Tuesday, 1 November 2011

Rosacea is a common condition. Often there is lack of awareness but there is no need to suffer in silence.

Consider rosacea if you have suffered from any of the following-facial flushing, redness, broken blood vessels, coarseness of skin and inflammatory eruption resembling acne.

Rosacea is defined by persistent redness of the central portion of the face lasting for at least 3 months. Other symptoms include flushing, acne like eruptions and visible blood vessels. Often there is burning and stinging, swelling, plaques, a dry appearance, eye symptoms such as redness and stinging and a swollen, bulbous nose.

Frequent triggers to flushing include acutely felt emotional stress, hot drinks, alcohol, spicy foods, exercise, cold or hot weather, and hot baths and showers and some skin creams.

There are four different types of rosacea; each with their unique features and treatment may differ. Some other conditions can resemble rosacea but usually this is a clinical diagnosis. Occasionally blood tests are required to rule out other conditions.

Erythematotelangiectatic type [ETR]
Central facial flushing, often accompanied by burning or stinging, is the predominant sign. The redness usually spares the skin around the eyes. These patients typically have dry skin with a fine texture.

Papulopustular rosacea [PPR]
Papulopustular rosacea is the classic presentation of rosacea. Patients are women of middle age who predominately present with a red central portion of their face that contains small red lumps, some with white heads.

Phymatous rosacea
Phymatous rosacea is defined as marked skin thickenings and irregular surface nodularities of the nose, chin, forehead, one or both ears, and/or the eyelids. This is more common in men.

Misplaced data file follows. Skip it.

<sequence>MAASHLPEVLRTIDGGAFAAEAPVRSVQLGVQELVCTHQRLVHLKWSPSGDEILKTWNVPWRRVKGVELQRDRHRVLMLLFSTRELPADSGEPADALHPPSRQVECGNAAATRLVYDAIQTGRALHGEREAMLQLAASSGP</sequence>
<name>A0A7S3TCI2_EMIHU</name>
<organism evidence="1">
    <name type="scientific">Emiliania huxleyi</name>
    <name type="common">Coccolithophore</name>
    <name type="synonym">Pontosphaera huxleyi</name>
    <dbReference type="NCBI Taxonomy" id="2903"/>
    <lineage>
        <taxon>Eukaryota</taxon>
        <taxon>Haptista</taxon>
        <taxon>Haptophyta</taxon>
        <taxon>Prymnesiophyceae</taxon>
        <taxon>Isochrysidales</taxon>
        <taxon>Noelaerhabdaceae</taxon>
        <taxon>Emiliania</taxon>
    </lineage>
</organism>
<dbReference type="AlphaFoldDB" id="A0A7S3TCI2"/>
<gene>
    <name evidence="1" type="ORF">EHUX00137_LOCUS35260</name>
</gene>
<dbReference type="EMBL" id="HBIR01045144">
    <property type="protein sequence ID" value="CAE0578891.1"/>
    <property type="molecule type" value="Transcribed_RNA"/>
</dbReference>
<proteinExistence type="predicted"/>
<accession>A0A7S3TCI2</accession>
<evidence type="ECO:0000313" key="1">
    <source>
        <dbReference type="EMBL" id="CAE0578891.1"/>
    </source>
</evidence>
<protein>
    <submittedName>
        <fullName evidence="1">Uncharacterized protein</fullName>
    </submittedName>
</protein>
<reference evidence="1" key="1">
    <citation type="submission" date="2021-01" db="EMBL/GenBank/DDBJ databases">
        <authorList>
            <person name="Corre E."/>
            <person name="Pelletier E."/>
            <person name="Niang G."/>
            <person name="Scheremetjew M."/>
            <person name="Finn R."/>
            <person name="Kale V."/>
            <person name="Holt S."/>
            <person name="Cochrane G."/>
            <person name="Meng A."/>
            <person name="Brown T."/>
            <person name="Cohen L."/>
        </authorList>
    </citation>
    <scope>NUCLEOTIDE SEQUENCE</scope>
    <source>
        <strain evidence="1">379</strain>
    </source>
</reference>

Ocular rosacea
This is rosacea, which affects the eyes causing blepharitis, conjunctivitis, inflammation of the lids and conjunctival redness. Symptoms include eye stinging or burning, dryness, irritation with light, or foreign body sensation.


As rosacea is a poorly understood condition there is no cure but we aim to control the symptoms. It is important to avoid or reduce precipitating factors such as stress, spicy foods and sudden changes in temperature.
Your GP may prescribe antibiotic gels, creams or tablets that help in papulopustular type of rosacea but do little to help flushing and blood vessels. Other medications are vitamin A based creams or isotretenoin and some medications to reduce flushing.

Laser treatment is mainstay for flushing and broken blood vessels. We use IPL and a variety of lasers to help reduce it. Broken veins disappear in a few sessions but flushing control need multiple sessions. LED or light emitting diode therapy can help as well.

Phymatous rosacea is treated very successfully with a combination of vascular lasers and CO2 laser to remove thickened tissue under a local anaesthetic.

Ocular rosacea is currently not treated with lasers. Further research is likely to produce more treatment options but for now we advocate laser therapy, which helps a majority of rosacea sufferers.


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